“That seemed to be a real, pivotal moment for him,” said Jennifer. “It was a defining moment in that I think Chief Dan George really talked a lot about the role of people, not just in relation to our own lives, but to future generations.”

The more Dorner learned from George and other Indigenous people, the more that view of human beings embedded in God’s creation clarified in Dorner’s heart and mind.

“It was already there in terms of my inner sense,” said Dorner. “The reason for that was because of my involvement and engagement with the Coast Salish people, where everything was seen as interrelated — how we have an impact on all life on the planet, all life throughout and within our lives, on the earth around us as well. So everything that we did also has a reciprocal effect.”

Through a long teaching career and as principal of a string of Catholic schools in Ottawa, Dorner carried those lessons with him. Then in 2015 Laudato Si’ exploded in his mind as a tidal wave of affirmation.

“When I read Laudato Si’ I was jumping for joy. I was literally jumping for joy,” Dorner said.

His wife Anna recalls him charging around the house after her, reading paragraphs of the encyclical out loud.

“I was ecstatic. I would say, ‘Anna, listen to this,’ ” Dorner said.

He knows Pope Francis’ phrase “integral ecology” comes off as slightly bureaucratic, but the idea behind that phrase is key to really living a Catholic, as well as catholic, life, Dorner said.

“Whatever I do has an impact on everything around me, and everything around me has an impact on me. That’s integral,” he said.

At bishops’ plenary meetings and individual meetings with bishops and priests, Dorner has over the last six years been building an institutional commitment in the Canadian Church to the full teaching of Laudato Si’.

“Many priests do not see this as a priority. That’s a fact,” he said. “It doesn’t mean that they don’t see it as important. But as a priority? No, not necessarily. That’s the challenge.”

But things are moving in the global Church and in the globe itself. In May the Vatican released the Laudato Si’ Platform, a seven-year plan to get every diocese, parish and religious community acting on care for creation. From Nov. 1 to 12, global leaders — including Pope Francis — will meet in Glasgow to decide how to avert further disaster.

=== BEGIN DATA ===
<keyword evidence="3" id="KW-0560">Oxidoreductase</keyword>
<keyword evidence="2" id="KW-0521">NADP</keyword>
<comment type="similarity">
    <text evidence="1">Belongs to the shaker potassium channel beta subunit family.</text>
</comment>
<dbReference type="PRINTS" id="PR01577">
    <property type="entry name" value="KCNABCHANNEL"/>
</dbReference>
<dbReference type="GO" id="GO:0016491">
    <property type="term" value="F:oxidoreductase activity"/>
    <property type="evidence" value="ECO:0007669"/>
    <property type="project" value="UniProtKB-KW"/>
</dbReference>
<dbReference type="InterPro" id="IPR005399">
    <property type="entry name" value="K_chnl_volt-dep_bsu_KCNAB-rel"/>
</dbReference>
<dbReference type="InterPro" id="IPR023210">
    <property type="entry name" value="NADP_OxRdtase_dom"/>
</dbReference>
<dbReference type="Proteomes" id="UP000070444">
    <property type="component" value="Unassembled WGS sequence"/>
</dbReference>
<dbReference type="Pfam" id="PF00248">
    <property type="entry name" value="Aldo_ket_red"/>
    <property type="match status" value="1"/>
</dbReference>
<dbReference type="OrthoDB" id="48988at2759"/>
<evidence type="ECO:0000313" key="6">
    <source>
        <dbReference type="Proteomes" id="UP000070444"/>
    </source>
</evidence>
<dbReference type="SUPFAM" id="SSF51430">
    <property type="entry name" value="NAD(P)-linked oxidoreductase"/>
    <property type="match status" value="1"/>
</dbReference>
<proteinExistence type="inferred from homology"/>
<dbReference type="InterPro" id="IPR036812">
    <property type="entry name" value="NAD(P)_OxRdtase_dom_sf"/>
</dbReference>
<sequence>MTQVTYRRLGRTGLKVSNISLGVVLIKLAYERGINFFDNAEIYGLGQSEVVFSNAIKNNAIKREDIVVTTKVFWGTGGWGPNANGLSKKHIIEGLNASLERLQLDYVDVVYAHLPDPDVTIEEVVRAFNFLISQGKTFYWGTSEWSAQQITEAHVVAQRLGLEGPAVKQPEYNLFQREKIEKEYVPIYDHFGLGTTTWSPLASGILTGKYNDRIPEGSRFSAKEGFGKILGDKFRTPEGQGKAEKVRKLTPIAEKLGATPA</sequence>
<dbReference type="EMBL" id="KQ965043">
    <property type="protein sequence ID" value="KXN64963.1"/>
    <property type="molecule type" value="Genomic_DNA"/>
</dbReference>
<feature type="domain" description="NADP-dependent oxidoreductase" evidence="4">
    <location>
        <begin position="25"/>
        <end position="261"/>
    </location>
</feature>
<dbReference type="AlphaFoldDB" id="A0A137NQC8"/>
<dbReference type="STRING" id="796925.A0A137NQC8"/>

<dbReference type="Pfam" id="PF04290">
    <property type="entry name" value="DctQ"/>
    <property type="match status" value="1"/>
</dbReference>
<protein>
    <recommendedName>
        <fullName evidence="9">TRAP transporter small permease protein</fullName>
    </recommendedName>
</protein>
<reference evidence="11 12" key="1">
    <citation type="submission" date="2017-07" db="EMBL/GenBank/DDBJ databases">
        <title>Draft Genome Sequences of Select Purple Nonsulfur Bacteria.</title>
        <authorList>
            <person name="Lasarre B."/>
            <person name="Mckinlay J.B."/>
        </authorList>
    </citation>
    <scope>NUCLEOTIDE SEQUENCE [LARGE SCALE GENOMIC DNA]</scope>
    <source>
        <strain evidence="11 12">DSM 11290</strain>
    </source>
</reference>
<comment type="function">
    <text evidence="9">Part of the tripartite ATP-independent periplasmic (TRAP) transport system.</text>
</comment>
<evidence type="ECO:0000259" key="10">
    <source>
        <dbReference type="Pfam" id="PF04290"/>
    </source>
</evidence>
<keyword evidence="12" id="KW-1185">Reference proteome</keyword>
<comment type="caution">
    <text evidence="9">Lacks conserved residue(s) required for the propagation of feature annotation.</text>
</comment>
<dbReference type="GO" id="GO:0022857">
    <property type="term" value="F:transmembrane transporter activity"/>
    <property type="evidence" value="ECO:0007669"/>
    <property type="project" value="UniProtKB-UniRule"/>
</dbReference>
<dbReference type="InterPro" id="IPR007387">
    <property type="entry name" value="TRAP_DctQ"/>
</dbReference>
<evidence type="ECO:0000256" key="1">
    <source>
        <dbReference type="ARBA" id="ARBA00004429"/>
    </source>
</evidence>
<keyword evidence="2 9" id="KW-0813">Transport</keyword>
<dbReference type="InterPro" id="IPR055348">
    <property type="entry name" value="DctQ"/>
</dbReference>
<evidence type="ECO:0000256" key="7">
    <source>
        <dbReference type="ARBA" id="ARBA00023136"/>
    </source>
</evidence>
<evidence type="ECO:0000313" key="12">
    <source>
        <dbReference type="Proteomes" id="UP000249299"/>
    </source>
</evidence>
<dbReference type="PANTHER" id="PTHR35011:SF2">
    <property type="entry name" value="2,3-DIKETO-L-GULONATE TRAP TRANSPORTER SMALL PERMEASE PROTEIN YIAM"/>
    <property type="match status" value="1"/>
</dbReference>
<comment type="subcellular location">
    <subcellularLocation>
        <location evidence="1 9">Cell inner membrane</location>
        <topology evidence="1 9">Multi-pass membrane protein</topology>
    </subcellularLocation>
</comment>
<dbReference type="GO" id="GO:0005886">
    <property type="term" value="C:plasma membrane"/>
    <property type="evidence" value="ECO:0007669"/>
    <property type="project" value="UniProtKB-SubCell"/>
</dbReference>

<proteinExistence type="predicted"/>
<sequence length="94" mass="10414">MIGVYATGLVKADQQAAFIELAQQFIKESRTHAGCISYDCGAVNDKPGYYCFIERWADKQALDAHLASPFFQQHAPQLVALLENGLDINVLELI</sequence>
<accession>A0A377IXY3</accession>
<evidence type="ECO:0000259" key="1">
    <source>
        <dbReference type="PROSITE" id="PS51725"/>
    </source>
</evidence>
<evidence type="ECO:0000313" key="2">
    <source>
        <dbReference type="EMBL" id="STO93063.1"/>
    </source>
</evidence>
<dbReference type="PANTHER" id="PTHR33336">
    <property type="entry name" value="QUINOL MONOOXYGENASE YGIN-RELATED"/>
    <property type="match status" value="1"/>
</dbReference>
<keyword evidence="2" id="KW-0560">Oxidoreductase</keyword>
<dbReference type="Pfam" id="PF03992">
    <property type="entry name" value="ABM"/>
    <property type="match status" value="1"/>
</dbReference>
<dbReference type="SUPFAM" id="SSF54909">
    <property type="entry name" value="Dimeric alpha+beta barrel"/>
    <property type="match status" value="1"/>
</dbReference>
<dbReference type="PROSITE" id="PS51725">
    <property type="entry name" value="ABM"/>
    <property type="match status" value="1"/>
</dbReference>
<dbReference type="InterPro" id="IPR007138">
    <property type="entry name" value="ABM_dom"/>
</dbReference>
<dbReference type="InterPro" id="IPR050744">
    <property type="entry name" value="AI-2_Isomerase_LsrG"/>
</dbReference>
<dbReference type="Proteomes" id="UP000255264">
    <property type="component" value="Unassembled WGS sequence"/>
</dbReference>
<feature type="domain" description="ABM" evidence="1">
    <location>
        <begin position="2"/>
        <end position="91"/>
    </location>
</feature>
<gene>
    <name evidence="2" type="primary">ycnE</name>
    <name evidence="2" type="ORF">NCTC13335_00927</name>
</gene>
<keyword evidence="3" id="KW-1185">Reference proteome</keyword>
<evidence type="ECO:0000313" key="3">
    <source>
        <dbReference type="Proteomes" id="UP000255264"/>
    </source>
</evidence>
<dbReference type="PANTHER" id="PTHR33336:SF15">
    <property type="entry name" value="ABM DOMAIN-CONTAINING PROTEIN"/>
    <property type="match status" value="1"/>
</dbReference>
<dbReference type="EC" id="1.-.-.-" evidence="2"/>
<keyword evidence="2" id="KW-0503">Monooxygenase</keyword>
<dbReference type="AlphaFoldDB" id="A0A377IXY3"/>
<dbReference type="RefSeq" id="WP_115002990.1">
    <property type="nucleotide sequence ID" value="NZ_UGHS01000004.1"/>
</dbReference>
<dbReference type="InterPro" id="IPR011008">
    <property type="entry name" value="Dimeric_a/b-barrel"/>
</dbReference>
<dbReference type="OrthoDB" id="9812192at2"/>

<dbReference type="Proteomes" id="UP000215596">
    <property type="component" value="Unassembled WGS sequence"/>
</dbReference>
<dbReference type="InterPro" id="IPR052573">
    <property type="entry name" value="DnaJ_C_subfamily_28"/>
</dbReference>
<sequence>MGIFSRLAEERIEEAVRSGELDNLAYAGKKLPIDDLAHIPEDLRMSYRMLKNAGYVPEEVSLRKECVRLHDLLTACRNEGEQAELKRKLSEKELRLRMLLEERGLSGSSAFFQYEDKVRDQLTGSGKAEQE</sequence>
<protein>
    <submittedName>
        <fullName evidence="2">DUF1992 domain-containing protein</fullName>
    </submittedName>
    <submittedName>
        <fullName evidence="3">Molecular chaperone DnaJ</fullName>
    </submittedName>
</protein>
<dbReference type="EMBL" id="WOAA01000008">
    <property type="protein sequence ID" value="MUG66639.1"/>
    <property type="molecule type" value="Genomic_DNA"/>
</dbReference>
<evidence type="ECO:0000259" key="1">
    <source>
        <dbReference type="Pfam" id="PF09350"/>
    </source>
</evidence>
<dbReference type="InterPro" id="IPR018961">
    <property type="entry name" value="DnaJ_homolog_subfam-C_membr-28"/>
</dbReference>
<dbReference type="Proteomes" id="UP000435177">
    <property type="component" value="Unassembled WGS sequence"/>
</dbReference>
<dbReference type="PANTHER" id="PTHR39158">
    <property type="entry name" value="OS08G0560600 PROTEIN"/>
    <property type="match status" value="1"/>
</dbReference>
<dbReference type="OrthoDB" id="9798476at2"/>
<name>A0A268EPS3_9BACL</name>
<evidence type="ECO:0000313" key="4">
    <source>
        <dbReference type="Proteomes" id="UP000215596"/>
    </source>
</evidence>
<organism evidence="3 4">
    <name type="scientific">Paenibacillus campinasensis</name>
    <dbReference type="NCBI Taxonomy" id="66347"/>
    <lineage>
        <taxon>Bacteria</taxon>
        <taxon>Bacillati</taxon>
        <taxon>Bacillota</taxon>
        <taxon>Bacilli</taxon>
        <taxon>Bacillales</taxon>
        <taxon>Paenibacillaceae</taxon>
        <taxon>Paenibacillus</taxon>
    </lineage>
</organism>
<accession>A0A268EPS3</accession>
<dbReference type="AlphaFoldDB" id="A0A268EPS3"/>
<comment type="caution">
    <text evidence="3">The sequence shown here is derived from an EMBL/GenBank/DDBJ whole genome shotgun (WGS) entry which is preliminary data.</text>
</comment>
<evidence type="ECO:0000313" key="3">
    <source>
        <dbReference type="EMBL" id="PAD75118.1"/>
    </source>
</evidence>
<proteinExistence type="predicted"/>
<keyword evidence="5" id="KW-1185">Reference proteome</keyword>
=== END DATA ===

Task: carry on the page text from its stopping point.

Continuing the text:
As world leaders wrap up their meeting, Ontario’s bishops will hold their own plenary meetings, where they will hear from Dorner and his allies in the Hamilton and London dioceses, outlining a plan to get started on the Laudato Si’ Platform.

“I believe the establishment of a seven-year plan is important,” Dorner said. “It doesn’t mean that every parish or diocese has to be on board in year one or two. It’s something we can grow with. What’s important is that the dioceses and the parishes are working on this, for them to serve as examples to others.”

The hardest thing in education is to ease a child who is struggling onto a new path, to help that child to change. That was Dorner’s job. Dorner’s colleagues saw him patiently persisting in this work and would think of the patience of Job. Eventually, they gave him a carving of Job by Ottawa artist Fr. Herman Falke. It is a prized possession in the Dorners’ suburban home in Ottawa.

Change in the Church will require that same patience and that same unyielding faith.

“Through my whole life there was this sense of care for creation. And also this sense that God loves us,” he said. “It was not just to hear as a child, but to hear as an adult that what really matters in life is to appreciate our being — that we are loved by God and we can share that love we experience with others. How do we do that? There are so many ways. The sense of integral ecology is a big part of it.”